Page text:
The expenditure on flowers and ornamental plants in 2010 fell  insignificantly by 0.6 % (compared with the previous year) to € 8.512 billion. That corresponds to a per-capita consumption of € 104 and to the same consumption level as in 2004. This was mainly caused by the extreme decreases in the fourth quarter. Frost, ice and snow prevented the consumers from visiting the specialist business. More flowers and ornamental plants were sold in the purchasing sources which had to be visited, for example, for food supplies in spite of snow.This experience is confirming the longstanding assumptions that a structural decline in the specialised trade has a negative effect on the overall demand and that a strong specialised trade everywhere is the cause of the high flower and ornamental plant consumption in Germany.

For 2011, experts are once again expecting a “normal” expenditure level, i.e. 0.5 – 1 % above the market volume in 2009. However, it will not be possible to reach the peak values in the consumption in 2008 amounting to € 109 per capita.The demand behaviour is influenced to a lesser degree by economic crises than by the weather conditions.Only low trading in flowers and plants was established during the summer months of 2011. Everybody was intent on not buying any surplus goods although the prices of numerous products were comparatively low. Because of the warm months of April and May, the supply of indigenous autumn plants was on the market earlier than usual. Nevertheless, the prices were at a low level, particularly for chrysanthemums and, in this respect in turn, particularly for the so-called “big ball” varieties.Annual evaluations will show to what extent the subdued demand in the long winter and in the rainy summer can be compensated for by good autumn and winter seasons.

Within the demanded ranges, there have been shifts for years with a decline in the cut flowers in favour of the demand for potted plants. The proportion of cut flowers in the expenditure on consumption fell by 5 % from 2000 to 2009 and the proportion for potted plants rose by 7 % in the same period. The bunch of flowers is being increasingly supplanted by (flowering) potted plants – not only for personal requirements but also in the gift sector.

This competition situation became particularly evident in the spring of 2011. Here, the bedding and balcony plants started early due to the warm, nice weather and this led to decreases in the demand for cut flowers.The first half of 2011 was unusual and not particularly good for the cut flower trade in Germany. January and February were good months; the figures for March and April turned out to be poor. May triggered mixed feelings because of a strong demand on the occasion of the Mother’s Day season and a poor final week in which, as at the beginning of June, hardly any serious demand could be registered. Although the supply quantity was low, the price level was at rock bottom. Therefore, hardly any turnover could be recorded in this period.

The experts estimate that the very low prices caused German importers to considerably restrict direct imports of roses and wild fern from third states since they could purchase the goods at lower prices at the Dutch and German auctions.

In the case of a few products (including cut greenery, wild fern and salal), the market lost its equilibrium since the supply quantity was much too high for the low demand. The demand for these goods did not pick up in spite of the low prices.The Market Structure is Remaining Relatively Stable with a High Specialised Trade ProportionThe structures on the retail trade level are relatively stable: The specialised trade continues to slowly surrender market shares to the large distribution forms. The fourth quarter of 2010 in which above-average increases were recorded in the retail trade was an exception due to the weather.The market share losses of the specialised trade are more extreme in the potted plant sector than in the case of cut flowers. As far as the expenditure on consumption is concerned, the specialised trade accounts for  approx. 50 % of potted plants and approx. 70 % of cut flowers.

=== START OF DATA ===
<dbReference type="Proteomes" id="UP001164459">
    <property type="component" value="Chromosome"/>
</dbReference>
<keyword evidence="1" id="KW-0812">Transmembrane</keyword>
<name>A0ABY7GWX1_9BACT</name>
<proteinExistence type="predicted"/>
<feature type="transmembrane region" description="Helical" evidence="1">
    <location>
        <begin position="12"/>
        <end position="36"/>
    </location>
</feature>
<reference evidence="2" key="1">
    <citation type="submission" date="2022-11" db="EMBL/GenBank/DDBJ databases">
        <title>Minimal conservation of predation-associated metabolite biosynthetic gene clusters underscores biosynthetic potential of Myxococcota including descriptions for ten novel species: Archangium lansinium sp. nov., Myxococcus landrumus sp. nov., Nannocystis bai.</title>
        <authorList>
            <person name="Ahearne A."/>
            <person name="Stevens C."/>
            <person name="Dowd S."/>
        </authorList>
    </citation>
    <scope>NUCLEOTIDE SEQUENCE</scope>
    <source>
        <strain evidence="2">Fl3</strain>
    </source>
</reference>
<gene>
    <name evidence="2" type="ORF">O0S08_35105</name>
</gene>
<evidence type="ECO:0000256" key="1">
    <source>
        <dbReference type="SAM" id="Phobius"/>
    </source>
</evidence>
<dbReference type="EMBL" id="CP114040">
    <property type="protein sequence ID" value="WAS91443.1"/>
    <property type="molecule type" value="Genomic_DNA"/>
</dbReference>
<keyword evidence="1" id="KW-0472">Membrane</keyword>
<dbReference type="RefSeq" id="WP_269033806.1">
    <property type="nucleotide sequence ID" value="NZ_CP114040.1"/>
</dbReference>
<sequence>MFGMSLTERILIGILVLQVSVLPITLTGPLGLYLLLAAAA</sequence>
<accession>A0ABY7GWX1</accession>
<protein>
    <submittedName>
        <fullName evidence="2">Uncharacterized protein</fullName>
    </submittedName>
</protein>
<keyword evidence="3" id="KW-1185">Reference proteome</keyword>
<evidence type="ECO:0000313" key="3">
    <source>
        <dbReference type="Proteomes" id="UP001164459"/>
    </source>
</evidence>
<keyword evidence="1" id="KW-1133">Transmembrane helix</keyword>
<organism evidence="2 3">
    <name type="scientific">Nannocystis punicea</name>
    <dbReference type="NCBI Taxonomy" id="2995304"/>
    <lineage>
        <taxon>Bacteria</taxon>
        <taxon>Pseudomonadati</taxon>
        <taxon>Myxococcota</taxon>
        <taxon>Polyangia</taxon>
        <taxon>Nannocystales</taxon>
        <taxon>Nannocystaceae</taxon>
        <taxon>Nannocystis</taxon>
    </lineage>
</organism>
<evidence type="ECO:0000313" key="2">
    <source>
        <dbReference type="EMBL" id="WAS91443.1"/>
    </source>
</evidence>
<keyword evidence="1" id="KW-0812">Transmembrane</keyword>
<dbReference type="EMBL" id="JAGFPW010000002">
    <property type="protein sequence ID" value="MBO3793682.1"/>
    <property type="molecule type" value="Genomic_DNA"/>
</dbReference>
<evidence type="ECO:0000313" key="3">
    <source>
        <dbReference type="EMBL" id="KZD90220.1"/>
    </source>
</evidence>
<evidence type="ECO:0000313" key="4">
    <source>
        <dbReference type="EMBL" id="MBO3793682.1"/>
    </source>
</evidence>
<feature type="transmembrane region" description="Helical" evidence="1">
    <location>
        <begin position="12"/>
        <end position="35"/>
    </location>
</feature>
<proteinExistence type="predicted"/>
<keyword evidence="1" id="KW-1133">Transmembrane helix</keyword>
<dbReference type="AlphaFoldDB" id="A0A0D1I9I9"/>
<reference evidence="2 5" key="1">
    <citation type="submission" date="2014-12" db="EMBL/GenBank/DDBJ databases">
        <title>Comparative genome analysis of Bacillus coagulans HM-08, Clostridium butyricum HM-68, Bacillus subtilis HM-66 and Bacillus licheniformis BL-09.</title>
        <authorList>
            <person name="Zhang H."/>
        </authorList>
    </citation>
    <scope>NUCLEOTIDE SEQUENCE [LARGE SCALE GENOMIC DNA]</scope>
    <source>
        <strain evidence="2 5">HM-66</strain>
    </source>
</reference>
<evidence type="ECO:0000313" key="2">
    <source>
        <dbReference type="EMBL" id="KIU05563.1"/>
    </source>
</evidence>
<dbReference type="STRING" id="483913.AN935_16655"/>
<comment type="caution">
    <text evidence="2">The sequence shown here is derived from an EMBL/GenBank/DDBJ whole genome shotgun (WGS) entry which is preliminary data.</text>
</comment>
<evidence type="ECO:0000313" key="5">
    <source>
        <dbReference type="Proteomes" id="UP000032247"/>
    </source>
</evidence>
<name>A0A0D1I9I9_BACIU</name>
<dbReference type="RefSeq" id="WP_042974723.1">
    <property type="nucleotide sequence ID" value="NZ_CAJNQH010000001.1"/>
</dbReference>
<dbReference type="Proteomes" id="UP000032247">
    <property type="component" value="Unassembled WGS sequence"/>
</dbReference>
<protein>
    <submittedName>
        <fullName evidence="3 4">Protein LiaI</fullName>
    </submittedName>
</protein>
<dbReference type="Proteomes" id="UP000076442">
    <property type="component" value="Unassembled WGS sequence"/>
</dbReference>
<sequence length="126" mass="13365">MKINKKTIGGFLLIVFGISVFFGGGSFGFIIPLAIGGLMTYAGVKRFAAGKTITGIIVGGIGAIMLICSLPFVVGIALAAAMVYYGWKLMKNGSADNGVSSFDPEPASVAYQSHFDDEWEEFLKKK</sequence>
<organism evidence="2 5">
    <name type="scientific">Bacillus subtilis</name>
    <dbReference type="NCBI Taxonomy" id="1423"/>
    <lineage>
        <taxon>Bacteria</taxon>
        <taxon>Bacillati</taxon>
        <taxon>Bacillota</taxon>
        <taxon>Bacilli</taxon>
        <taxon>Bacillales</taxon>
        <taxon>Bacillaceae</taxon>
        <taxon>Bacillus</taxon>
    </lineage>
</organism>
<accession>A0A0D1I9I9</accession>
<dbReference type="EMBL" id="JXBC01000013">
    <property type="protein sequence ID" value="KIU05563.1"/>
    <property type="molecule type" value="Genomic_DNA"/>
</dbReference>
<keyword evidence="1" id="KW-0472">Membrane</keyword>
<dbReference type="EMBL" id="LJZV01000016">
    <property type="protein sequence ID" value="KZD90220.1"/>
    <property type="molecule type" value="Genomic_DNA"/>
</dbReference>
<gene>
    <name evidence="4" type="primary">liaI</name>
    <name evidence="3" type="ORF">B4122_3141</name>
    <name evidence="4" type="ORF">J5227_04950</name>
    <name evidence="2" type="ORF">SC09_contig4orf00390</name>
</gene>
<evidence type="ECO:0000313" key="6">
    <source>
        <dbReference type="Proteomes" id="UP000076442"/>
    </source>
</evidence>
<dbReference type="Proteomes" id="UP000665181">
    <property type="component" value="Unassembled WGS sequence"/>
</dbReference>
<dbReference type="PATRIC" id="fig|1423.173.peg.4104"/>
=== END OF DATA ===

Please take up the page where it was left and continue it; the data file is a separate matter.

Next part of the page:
The German Foreign Trade is Still Being Determined by Dutch SuppliesThe Netherlands continue to be the main supply country for the German market and were able to raise their exports to Germany in 2010 by 4.7 % to € 1.599 billion.

German Potted Plant Imports from the Netherlands Reached the Same Level as in the Previous YearIn the first half of 2011, the German imports of house plants are also still approx. 15 % below the figures in the previous year. The imports from the main supply countries dropped: Denmark (import proportion: 9 %), Italy (import proportion: 8 %) and the Netherlands (import proportion: 78 %).According to the information in the Dutch export statistics, the potted plant exports to Germany (house plants as well as bedding and balcony plants) once again reached the same level as in the previous year (i.e. approx. € 500 million) by August 2011.

In the Case of Cut Flower Imports, the Supply Relations are Beginning to MoveIn the first half of 2011, the German import values have not yet reached the same level as in the previous year (- 10 %). The direct imports from Africa and South America are stable. However, shifts are being shown in the individual supply countries: In the first half of 2011, the imports from the main supply country (Kenya) were extended by 10 % in relation to the comparable period in 2009.

The same picture is shown for imports from Ecuador. Supplies from Zambia have increased by 20 % but on an even lower level than Kenya or Ecuador. Statistically, imports from Colombia have decreased by 20 %; it cannot be estimated to what extent re-exports are playing a role in this respect.Experts are speaking of an upward tendency in relation to direct supply relations between large German purchasers and cut flower farms, for example, in Kenya. An extension to these direct supply relations will have great effects on the German wholesale and retail trade structure. Then, procurement problems of the German specialised retail trade will be seen in particular.


The market estimation shows that, in the countries with a high flower and plant consumption, the short-term change in the market situation and in the demand is extremely weather-dependent. In these countries, long-term changes tend to be caused by changes in the preference structure of the consumers.In the Eastern European and Southern European countries, the demand is coupled to the economic course to a greater extent.The economic crisis has not shaken the European flower and plant markets to an essential degree. However, there is a need for great efforts in order to achieve market growth which will, at least, follow the inflation.

Source: IPM ESSEN 2012 – Developments and Trends in the Flower and Plant Markets